One month in Paris. One month is never quite enough; there will always be something you leave without accomplishing or seeing, but maybe that’s a good thing. Maybe that’s what gives the city its energy and keeps people returning. You have to leave something to dream about, after-all. DSC08152 While my French has come along since my days of saying, “Bonjour, je m’appelle Kari,” and “Merci,” I still have a long way to go. I’ve learned everything by ear, which means my writing skills are that of a kindergarten student. During my month in Paris I decided to enroll in a language course during the mornings to learn a thing or two about writing. It helped, but it also confirmed that the best way to improve my French is by reading, speaking with people, and making loads, and loads, and loads of mistakes. So, to make these mistakes I wandered the streets, went on walking tours, spent days in cafes bantering with servers and bartenders and the evenings with friends, and friends of friends. Even with a few friends around, Paris is a difficult city to crack in a month. When you’re trying to learn a new language, find a job, create social and professional networks all in a matter of a few weeks, sometimes things feel downright impossible. However, even when it feels like everything is going in the wrong direction, you might as well make the most of where you are and enjoy. In Paris that means picnics in the park, a glass of wine and some nibbles at up and coming restaurants in the 11th arrondissement, people watching, peaking into art galleries, and taking a stroll on the original “highline” – a park built on top of old railroad tracks that gives you a view of Paris from the sky.

IMG_3778 Seen in the Tuileries Gardens DSC08240 DSC08247 DSC08185DSC08183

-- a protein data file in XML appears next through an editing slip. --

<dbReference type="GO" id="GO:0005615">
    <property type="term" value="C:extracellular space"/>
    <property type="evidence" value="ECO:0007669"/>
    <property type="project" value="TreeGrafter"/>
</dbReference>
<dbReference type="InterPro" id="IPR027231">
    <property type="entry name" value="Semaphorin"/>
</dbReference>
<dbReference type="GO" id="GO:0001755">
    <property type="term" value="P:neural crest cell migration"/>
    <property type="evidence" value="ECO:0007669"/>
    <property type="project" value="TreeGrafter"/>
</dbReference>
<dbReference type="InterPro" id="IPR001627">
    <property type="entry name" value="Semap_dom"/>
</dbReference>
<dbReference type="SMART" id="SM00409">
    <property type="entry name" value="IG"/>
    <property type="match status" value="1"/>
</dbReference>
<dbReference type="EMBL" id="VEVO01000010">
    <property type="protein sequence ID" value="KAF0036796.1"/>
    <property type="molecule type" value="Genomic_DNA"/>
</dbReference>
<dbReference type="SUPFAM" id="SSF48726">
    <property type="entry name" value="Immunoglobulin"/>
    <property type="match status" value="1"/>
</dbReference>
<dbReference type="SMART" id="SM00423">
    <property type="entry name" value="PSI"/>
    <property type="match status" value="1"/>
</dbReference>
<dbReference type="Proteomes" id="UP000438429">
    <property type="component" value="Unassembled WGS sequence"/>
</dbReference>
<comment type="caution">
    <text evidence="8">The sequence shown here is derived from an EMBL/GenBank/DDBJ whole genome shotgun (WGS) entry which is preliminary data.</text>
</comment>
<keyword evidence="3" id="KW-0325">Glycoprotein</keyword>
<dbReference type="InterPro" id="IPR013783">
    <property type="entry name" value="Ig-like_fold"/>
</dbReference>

I played tour guide my last week in Paris when my parents (Jon & Sue) and sister (Jena) came to visit (we missed you, Eric)! They claim that I have an abnormal amount of energy and like to go, go, go. That might be the case, but I wanted them to see as much as possible… and a little caffeine fixes everything, right? ...Maybe not when jetlag is involved, but they survived!

IMG_3758 Bienvenue à Paris! DSC08126 DSC08134 DSC08215 DSC08207

On the first day I took my parents to see one of my favorite markets, Marché d’Aligre, where you can find everything from freshly cut meat to fruits, veggies, olive oil, cheese, and more! We had lunch at Les Provinces Boucherie, a quaint little butcher shop that doubles as a restaurant. You have a seat, choose your cut of meat, and enjoy a glass or two of wine. We sat down at a long table where it turns out a small group was doing a wine tasting. They invited us to join in, and I tasted what was quickly added to my top 10 favorite wines; the only problem is that only 200 bottles of it are produced and you have to be a friend of the owner of the vineyard to receive one… I’m working on it.

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DSC08636 Jena joined us a few days later! We took a trip to the top of the Eiffel Tower and watched Paris light up as the sun set. DSC08335 DSC08354 DSC08381 DSC08435 We made it to the bottom just in time for the light show to begin!

DSC08291 DSC08292 Sacre Couer (above) II Mur des Je T'aimes (below) DSC08295We made our way to most of the tourist attractions including a visit to the Eiffel Tower, the Louvre, the Musée d’Orsay (my all time favorite), Notre Dame, and Sainte-Chapelle. We walked through Montemartre, visited Sacre Coeur, overlooked Paris, and visited the Mur des Je T’aime. We strolled along the Champs Elysées and had tea at Laudurée. We smelled the flowers in the Tuileries and Luxembourg Gardens and made our way to an evening cabaret at Moulin Rouge. People say it’s touristy, but there are some incredible routines I’d love to go back to see again!

DSC08527 Musée d'Orsay DSC08491 DSC08506DSC08484 At the Louvre. Mona Lisa might be the most famous of them all, but one of my favorite pieces is the statue.  The sculptor was way ahead of his times when he molded this man taking a "selfie." :) DSC08516 Inverted Pyramid DSC08578 DSC08265DSC08268 DSC08597DSC08624 The Luxor Obelisk and the Dôme des Invalides, where Napoleon is buried, are two of a handful of monuments with real leafed-gold. The Obelisk was a gift from Egypt and stands where the guillotine once stood. DSC08774 DSC08769 The magnificent stained glass windows in Sainte-Chapelle. IMG_3864 Tea and macaroons at Laudurée. IMG_3888 IMG_3890 Moulin Rouge

DSC08692 DSC08673 DSC08695 DSC08691 DSC08708 We spent a rainy day visiting the Château de Versailles and Marie Antoinette's estate.

There’s a brass compass star that lies in front of Notre Dame. It is considered the center point of Paris and rumor has it that if you spin on the star, you will come back to Paris; if you jump on the star, you’ll find love in Paris. Let the voting commence… did I jump or spin?